KSA Student Rights Centre Reports Discussed at Council Meeting, Still Not Released
Featured / November 21, 2017
Multiple iterations of a yearly report from the Kwantlen Student Association outlining student-reported issues with the university’s structure and policies remain unreleased.
The reports detail anonymous case studies of students who have gone to the KSA’s Student Rights Centre for assistance, and offers recommendations for improvement to Kwantlen Polytechnic University.
“What we want people to do after reading this report is say, ‘There’s more that, as a university, we can do,’” KSA President—at the time, Vice President Student Services—Tanvir Singh told The Runner in November 2016, shortly after the SRC completed the 2015 edition of the document.
Versions of the report now exist for both 2015 and 2016. The 2015 report was originally tentatively scheduled to be published last November, but the KSA opted to delay its release pending further review and consultation with the university administration.
The KSA has remained tight-lipped about the process of releasing the reports. They were discussed in camera—meaning the discussion took place privately without minutes being taken or members of the press present—at the KSA Council meeting on Oct. 27. Few details about what was discussed regarding the report while in camera are available. However, Singh says that the 2015 report was recently seen by the KSA’s legal counsel.
“Due to [the SRC report] being a draft document, it’s very sensitive in nature,” says Singh. “When it comes to very sensitive documents, I think, rightfully so, we have the ability to go in-camera to consider those and we choose to do that every time we talk about the reports until they’re released.”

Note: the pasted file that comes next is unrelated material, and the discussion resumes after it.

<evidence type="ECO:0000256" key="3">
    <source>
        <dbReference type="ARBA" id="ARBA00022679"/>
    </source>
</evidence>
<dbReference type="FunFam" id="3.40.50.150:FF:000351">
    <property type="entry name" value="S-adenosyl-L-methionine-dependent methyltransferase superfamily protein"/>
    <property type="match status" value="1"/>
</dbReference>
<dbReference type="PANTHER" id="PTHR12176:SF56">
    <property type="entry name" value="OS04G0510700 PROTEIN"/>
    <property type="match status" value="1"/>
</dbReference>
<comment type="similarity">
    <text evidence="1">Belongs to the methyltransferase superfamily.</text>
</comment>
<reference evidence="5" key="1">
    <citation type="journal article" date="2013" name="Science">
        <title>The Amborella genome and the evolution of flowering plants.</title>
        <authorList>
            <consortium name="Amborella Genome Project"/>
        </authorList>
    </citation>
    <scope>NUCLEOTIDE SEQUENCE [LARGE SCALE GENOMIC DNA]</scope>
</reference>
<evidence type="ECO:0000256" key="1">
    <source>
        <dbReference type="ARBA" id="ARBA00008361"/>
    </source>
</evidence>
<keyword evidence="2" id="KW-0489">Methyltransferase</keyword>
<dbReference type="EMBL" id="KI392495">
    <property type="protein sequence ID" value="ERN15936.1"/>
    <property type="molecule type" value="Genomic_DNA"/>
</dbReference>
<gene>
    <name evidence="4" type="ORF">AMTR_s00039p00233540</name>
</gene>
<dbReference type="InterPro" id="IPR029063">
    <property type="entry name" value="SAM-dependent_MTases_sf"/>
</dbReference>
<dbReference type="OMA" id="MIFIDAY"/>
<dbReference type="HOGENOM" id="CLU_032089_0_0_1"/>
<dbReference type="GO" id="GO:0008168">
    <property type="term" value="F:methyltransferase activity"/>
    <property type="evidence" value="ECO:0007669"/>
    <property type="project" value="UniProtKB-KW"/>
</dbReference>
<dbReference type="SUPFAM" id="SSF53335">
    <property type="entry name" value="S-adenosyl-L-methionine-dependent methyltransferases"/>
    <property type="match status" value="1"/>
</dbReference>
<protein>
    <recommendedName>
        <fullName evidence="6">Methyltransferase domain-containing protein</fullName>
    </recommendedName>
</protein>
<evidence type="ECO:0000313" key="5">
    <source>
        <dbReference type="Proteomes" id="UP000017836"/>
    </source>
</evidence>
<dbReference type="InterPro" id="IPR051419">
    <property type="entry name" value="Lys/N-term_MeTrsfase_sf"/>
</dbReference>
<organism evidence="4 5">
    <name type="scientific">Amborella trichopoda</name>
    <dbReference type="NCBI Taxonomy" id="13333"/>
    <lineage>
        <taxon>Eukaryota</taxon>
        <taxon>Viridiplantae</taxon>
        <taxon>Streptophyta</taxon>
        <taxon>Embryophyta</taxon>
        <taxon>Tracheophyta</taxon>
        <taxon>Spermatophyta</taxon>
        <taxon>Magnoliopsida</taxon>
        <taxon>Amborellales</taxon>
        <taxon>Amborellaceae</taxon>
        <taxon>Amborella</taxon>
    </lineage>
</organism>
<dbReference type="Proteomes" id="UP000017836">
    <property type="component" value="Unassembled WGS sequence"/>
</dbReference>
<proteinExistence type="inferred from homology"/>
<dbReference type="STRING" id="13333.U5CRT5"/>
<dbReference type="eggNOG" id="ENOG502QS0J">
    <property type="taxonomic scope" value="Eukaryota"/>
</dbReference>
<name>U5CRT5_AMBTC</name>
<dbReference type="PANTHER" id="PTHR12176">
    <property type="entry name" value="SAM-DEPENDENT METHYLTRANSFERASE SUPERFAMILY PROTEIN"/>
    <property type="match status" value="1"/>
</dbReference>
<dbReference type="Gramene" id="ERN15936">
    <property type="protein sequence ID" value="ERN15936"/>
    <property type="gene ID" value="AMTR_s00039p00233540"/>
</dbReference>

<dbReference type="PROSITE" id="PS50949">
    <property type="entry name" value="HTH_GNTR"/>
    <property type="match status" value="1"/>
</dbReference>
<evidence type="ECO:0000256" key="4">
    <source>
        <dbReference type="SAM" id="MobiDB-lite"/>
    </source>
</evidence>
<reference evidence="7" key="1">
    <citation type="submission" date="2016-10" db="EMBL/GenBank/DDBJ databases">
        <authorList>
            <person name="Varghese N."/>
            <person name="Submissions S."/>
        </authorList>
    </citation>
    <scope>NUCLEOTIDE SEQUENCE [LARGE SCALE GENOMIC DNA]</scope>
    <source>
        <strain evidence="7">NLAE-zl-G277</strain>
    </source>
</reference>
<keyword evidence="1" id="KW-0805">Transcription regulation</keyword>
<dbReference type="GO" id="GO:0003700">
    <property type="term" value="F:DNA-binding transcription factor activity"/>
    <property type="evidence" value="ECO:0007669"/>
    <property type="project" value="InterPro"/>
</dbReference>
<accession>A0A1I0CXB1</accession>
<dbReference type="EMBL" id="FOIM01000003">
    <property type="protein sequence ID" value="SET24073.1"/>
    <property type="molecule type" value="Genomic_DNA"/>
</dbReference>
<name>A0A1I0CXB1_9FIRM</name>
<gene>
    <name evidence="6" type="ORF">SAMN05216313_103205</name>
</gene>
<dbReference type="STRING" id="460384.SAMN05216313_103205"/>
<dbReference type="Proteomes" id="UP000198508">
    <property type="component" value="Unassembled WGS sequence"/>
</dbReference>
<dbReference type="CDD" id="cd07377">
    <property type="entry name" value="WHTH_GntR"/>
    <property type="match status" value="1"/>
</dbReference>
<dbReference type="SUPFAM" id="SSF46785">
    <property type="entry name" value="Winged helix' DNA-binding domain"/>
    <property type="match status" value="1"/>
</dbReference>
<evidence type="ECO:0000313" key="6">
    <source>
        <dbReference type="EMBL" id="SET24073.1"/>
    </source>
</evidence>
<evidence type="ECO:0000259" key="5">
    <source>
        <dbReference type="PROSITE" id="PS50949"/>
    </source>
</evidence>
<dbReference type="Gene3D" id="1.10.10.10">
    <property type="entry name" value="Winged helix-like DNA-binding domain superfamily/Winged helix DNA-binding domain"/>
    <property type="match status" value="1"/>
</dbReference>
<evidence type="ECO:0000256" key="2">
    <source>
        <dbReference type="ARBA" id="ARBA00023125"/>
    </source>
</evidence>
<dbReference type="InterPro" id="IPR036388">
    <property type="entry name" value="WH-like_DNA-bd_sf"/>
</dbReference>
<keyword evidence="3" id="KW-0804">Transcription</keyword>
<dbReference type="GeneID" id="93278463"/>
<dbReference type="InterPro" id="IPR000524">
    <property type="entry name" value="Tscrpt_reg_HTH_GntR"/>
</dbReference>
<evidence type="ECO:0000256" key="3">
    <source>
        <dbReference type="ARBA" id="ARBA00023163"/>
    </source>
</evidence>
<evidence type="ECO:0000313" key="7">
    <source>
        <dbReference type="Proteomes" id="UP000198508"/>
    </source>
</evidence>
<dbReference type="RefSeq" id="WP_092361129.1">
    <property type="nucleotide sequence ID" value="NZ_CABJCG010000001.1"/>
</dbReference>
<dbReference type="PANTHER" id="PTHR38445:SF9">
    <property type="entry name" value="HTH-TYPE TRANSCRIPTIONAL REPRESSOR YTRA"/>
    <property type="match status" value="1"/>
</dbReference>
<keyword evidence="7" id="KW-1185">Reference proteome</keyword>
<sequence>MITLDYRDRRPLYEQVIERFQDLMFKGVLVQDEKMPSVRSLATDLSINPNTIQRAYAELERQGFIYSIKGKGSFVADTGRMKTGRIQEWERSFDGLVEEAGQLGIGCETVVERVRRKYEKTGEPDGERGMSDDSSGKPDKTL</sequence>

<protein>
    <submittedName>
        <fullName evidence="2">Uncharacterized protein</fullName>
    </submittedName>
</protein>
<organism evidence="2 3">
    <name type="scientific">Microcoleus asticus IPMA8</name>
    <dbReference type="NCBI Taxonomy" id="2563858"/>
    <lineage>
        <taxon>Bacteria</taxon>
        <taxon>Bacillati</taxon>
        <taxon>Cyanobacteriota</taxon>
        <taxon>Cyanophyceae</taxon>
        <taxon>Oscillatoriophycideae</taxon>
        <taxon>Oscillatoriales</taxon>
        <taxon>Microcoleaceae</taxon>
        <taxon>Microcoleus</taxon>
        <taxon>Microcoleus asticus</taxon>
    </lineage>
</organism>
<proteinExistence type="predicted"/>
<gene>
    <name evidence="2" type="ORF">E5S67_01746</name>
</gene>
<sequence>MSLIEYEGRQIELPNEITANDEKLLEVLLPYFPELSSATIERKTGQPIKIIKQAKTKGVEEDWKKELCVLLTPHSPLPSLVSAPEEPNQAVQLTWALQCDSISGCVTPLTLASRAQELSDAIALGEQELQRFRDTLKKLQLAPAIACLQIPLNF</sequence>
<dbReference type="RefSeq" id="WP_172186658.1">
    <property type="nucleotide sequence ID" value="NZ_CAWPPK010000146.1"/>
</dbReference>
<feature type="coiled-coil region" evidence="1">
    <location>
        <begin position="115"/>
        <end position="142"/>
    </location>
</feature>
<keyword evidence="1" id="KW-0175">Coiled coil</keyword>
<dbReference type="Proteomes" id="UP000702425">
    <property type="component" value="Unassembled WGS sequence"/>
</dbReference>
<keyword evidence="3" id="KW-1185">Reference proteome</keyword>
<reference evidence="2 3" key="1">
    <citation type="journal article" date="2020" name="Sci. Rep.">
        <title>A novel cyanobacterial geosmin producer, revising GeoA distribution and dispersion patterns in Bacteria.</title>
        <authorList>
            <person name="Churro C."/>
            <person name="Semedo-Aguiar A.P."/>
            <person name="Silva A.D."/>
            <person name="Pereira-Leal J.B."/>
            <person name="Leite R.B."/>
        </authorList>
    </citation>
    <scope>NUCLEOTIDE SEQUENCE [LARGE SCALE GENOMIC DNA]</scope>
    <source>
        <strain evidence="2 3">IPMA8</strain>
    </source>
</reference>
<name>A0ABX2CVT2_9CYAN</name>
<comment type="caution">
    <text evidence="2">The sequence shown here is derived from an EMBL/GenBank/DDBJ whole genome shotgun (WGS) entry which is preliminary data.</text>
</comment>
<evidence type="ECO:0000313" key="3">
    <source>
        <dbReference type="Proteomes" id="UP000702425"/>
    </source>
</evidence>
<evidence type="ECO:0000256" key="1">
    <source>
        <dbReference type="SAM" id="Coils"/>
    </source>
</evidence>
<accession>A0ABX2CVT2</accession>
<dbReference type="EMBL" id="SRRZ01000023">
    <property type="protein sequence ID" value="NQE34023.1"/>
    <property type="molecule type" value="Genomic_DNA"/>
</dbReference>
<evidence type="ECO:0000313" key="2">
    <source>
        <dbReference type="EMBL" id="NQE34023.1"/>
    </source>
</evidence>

The full contents of the reports are currently unavailable. What is known is that they detail, among other things, student experiences and issues with the Services for Students with Disabilities office, the Faculty of Health, and the university’s academic appeals system. Particularly in the case of the earlier report, some of the points outlined may have already been addressed by the university.
“We definitely don’t want the report to be seen as kind of a blast towards the university,” says Singh. “The report itself does have a couple sensitive topics in it … [and] the document itself is supposed to be more of an internal use instrument.”
Singh explains that part of the reason for the delays is that the 2015 report is the first of its kind and the KSA is still perfecting the system of putting these documents together. He says he hopes that, once released, the reports will act as guides for future councillors, staff, and executives of the KSA.